I’m thrilled to announce the debut of the Disrupt Yourself Podcast, a project I’ve been disrupting myself with these past few months.
Our first episode features a conversation with the Chief Information Officer of the NFL, Michelle McKenna-Doyle. She’s the first person to do the job because the title didn’t exist at the NFL before she arrived in 2012. (You have to hear how she used her interview to pitch her future boss, Roger Goodell, on the new approach.)
It’s Michelle’s job to dig into the NFL’s data and coordinate across departments to improve how football fans experience the game — and even how the game itself is played. Football fans are some of the most passionate in sports, so she’s never short on feedback. A healthy obsession with competition and a creative approach to problem solving make her one of the top disruptors in sports.
Here are some excerpts from our interview that didn't actually make it into the podcast:
Q. Who has been your best boss?
The best boss I had was at Disney, his name is Al Wise, he was President of the Theme Parks Division; he went on to be Chairman of Theme Parks. He’s since retired. He always heard me out even if he disagreed, or he already had the answer. He'd use it as a teaching moment. At the time I used to think, ‘Man, he’s really hard on me, like, I have to go in so prepared,’ even if he already knew the answer. I realize now he wanted me to know how he knew the answer. He took that much time with me. He also advocated for me. I could just dump it all out there, and he didn't try to solve it. He would just listen, and them help me figure out how to solve it. So he’s the best boss.
Q. What are you like as a developer of talent?
There's one person that I've spent a lot of time with at the NFL. He’s one of the smartest, most talented people I’ve ever worked with. He used to work on the help desk and now he's running infrastructure. I’m very, very proud of him.
Actually, I would say my proudest accomplishment at the NFL is that, in general, there there was a lot of talent
Then I had this guy that had responsibility for all systems, but he could create products and build something that didn’t exist. And so it was like, ‘I’m weighing you down, having you run…be responsible for like the payroll system. He’s the one who came up with how we make tablets work on the sidelines. We’re putting in a new communications system for this season that our coaches use to talk to each other. There’s nothing in the marketplace; you couldn’t go buy it. How many people need that kind of stuff? So he created it. So I shifted him; took away responsibility from him. At first, he didn’t like it, because he felt like his job was shrinking. I was, ‘Ah, just trust me, you’re gonna be happier…’
That’s how I do it—putting people in the jobs that they’re naturally talented for. And then making the hard calls. If there’s someone in the organization that’s really kind of cancerous, like they just are negative Nelly, and constantly undermining everybody else’s desire to try to have a healthy, happy workplace then they have to go. There’s just no room on my team for that, so I’ll make that call too and I had a few of those people that had to go.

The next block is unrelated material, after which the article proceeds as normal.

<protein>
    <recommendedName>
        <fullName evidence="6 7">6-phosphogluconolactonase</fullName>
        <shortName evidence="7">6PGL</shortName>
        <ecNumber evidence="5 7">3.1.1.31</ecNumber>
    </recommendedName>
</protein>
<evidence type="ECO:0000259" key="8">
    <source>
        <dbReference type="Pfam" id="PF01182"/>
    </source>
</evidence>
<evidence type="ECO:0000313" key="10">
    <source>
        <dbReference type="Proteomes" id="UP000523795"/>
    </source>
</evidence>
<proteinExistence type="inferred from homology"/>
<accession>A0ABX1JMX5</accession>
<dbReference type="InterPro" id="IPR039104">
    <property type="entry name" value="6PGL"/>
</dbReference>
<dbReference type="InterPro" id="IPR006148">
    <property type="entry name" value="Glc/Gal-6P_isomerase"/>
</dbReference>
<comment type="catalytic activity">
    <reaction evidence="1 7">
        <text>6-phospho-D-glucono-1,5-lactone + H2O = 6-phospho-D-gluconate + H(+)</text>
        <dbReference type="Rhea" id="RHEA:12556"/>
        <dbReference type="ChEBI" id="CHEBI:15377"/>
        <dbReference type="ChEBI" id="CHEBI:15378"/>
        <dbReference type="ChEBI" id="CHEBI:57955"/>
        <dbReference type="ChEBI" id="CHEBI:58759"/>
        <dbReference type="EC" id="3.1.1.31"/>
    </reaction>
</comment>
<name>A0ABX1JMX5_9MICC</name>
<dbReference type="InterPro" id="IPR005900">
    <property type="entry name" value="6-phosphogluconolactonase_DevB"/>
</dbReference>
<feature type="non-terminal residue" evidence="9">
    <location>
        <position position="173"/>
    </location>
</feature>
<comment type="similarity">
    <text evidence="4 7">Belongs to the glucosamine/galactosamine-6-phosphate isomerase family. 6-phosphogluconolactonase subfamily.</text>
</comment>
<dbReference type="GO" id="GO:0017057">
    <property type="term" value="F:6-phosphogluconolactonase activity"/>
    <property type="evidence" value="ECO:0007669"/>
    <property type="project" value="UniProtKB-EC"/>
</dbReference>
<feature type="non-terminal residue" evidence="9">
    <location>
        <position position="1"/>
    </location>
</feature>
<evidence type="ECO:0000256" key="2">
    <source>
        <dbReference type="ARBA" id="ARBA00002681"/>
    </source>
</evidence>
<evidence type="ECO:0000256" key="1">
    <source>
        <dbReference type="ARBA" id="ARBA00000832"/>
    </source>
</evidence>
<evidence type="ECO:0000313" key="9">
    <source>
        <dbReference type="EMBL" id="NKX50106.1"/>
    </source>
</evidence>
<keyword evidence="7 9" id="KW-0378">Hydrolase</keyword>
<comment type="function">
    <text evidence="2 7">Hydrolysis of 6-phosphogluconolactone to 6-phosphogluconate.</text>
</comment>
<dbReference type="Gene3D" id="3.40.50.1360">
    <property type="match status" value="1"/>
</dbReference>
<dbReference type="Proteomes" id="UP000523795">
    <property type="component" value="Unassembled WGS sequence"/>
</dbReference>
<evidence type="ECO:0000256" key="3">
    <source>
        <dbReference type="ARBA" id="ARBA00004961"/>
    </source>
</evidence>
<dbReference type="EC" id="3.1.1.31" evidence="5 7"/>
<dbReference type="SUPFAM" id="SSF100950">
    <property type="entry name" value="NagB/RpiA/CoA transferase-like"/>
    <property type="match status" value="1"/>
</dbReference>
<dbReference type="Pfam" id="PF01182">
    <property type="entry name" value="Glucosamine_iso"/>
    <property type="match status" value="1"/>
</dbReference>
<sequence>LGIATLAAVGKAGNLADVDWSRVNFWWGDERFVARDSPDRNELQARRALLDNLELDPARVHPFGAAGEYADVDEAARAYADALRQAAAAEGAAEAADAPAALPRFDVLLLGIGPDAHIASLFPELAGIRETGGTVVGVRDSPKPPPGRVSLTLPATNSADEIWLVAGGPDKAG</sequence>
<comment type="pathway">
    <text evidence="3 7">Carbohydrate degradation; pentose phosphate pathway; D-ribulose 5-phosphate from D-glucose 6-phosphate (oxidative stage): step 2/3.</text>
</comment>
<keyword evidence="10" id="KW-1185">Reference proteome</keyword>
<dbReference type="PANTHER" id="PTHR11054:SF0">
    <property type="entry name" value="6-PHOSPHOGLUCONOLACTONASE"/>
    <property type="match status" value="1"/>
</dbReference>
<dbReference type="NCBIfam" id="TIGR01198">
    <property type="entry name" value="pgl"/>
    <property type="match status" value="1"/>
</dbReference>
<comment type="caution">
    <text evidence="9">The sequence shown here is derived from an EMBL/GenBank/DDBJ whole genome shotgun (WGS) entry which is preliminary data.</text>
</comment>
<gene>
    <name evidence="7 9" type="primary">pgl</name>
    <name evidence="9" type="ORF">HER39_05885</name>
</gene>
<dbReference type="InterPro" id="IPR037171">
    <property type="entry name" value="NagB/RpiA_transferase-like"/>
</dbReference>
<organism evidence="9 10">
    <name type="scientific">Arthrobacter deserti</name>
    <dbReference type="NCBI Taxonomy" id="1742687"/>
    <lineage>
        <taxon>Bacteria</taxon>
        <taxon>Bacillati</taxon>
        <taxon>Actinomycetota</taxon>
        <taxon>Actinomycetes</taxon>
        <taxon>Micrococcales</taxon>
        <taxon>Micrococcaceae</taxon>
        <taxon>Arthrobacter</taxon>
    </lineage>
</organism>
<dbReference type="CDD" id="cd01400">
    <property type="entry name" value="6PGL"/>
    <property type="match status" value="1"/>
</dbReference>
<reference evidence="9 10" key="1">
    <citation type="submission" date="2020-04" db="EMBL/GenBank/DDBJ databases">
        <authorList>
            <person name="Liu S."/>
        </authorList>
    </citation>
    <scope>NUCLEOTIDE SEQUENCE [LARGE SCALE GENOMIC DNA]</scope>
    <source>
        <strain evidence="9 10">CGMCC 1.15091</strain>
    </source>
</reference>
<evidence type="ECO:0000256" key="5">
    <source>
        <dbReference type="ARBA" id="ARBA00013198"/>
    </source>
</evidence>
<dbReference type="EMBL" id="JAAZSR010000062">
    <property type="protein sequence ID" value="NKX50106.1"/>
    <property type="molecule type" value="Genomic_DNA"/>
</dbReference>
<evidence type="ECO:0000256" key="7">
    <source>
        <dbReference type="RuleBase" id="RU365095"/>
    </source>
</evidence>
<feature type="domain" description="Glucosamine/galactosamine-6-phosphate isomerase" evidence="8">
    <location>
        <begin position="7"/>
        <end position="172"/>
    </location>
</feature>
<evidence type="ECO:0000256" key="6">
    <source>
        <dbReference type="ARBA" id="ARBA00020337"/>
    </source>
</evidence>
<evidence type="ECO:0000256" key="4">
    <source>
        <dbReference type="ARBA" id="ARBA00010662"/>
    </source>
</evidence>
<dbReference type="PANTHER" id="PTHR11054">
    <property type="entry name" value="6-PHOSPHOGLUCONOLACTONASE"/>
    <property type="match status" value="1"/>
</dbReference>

Q. What's it like to be on the receiving end of feedback?
I’ve never worked anywhere where people are so passionate, from coaches to fans. So, with coaches, when we give them systems that they say they want, you have to be willing to have it like thrown at you, or you know, screamed at, or, because they’re just so…in the heat of the moment if that thing doesn’t work, you know, they’re throwing that piece of equipment down; they’ll step on it….
The fans are the most amazing. Roger’s voicemail on a Monday or a Tuesday, we actually have to screen, and we have like a transcribed, because, whoo, some of the things that get said….His assistant was like, ‘I don’t think I can take another fan cursing about this call or this, you know, what constitutes a catch.’ What’s awesome though, and the reason….I don’t know if you watch the draft, but when Roger walks out on the stage there’s a massive amount of booing that goes on, and he has to stand there and take all that booing, and then, you know, make the play. The same people that are booing are queuing to take their picture with him, and he’s like, ‘You know what’s great? It’s that they care enough to boo that loud.’ I mean where else do you get that kind of immediate feedback, good and bad? It makes it fun place to work.
You can listen to the teaser and first episode on:
● Google Play (coming soon)
Make sure to hit ‘Subscribe’ to receive new episodes as they roll out in the coming weeks. Full details are available at disruptyourselfpodcast.com
One of the things I’m most excited about as my conversations with disruptors rollout on the Disrupt Yourself Podcast is the increased ability to connect with you. I love having all kinds of conversations about disruption as I travel, speak and write. This podcast gives us a chance to further explore the power of disruption. So listen to the first episode and then comment here, send me a tweet or a note. I will make it a priority to reply.
Thanks for listening.
This post originally published at Linkedin